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How the MUGEN community built the ultimate fighting game crossover

Ars Technica - August 10, 2020 - 8:51pm

Enlarge / Admit it, you've always wondered if Goku could beat Ronald McDonald in a fight. (credit: Elecbyte)

The question, "Who would win in a fight?" is the root of many fierce debates throughout the history of pop culture. The notion of pitting characters from different properties and different media against one another is exciting to discuss. And when it comes to letting fans live out these arguments, there are few better outlets than fighting games.

Even within a genre known for character-merging crossovers, there's one two-decade-old game that reigns supreme when it comes to pitting a wide variety of characters against one another. That program is MUGEN, derived from the Japanese word for "infinite," which is an appropriate name for a program that provides near limitless potential for players to create new fighting games and characters.

MUGEN began life just before the turn of the century as a PC-based side-scrolling shoot-'em-up title, created by a small company called Elecbyte. The team was originally experimenting with creating an engine to handle the rigors of so-called shmup games but found that it just wasn't living up to what they had hoped to create. Taking inspiration from a PC Korean Street Fighter 2 hack known as SFIBM, Elecbyte decided to change course from a shooter to a 2D fighting game engine.

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After pulling it three years ago, Google reintroduces Maps for Apple Watch

Ars Technica - August 10, 2020 - 8:10pm

Today, Google made two announcements about Google Maps for Apple platforms. First, Google's app now works with the dashboard view on CarPlay screens, allowing drivers to see maps and media controls side-by-side. Second, Google is relaunching the Maps app on the Apple Watch, with turn-by-turn directions.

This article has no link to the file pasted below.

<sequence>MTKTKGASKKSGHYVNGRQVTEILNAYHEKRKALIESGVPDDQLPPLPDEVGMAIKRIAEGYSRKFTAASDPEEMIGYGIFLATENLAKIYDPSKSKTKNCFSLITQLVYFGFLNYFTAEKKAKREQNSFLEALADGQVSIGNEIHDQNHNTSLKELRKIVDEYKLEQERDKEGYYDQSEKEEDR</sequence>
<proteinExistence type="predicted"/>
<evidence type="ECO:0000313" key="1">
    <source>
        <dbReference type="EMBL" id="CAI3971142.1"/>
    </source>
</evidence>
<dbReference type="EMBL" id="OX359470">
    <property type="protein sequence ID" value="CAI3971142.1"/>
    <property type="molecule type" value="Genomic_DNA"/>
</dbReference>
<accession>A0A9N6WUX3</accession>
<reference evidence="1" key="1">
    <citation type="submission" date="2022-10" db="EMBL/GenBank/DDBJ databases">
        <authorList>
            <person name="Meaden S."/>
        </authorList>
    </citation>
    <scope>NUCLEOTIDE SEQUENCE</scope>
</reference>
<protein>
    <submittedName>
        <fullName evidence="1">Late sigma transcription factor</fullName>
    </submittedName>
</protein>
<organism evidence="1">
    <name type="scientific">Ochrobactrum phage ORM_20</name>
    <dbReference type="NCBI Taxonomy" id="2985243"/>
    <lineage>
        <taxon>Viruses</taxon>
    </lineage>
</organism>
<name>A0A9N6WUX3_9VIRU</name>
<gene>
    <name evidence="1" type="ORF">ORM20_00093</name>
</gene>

CarPlay's dashboard mode was introduced in iOS 13 late last year, but it only supported Apple Maps. Apple began offering other developers the ability to take advantage of it in March with the release of iOS 13.4, and today marks the finalization of Google's support for the feature. Google's blog post announcing the update says it should go into effect for all users of CarPlay-supported vehicles today.

The new Google Maps app for Apple Watch won't arrive today, though. Instead, Google promises the app is launching worldwide "in the coming weeks." The app will offer "step-by-step" directions for driving, walking, cycling, or taking public transit.

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The 2021 Polestar 2 has a great cabin—and deep Android integration

Ars Technica - August 10, 2020 - 8:03pm

Enlarge / On the road with the new Polestar 2. (credit: Polestar)

Any day I get to drive a new battery electric car is a good day. Which made last Friday a good day, because we got our first drive in the $59,900 Polestar 2. It's the first mass-production model from a new standalone brand that was spun out of Volvo and Geely a few years ago. And the tl;dr is that the Polestar 2 is a stylish sedan with a wonderful interior, some very fancy suspension bits, and oh—it's also the first car to use Google's Android Automotive OS.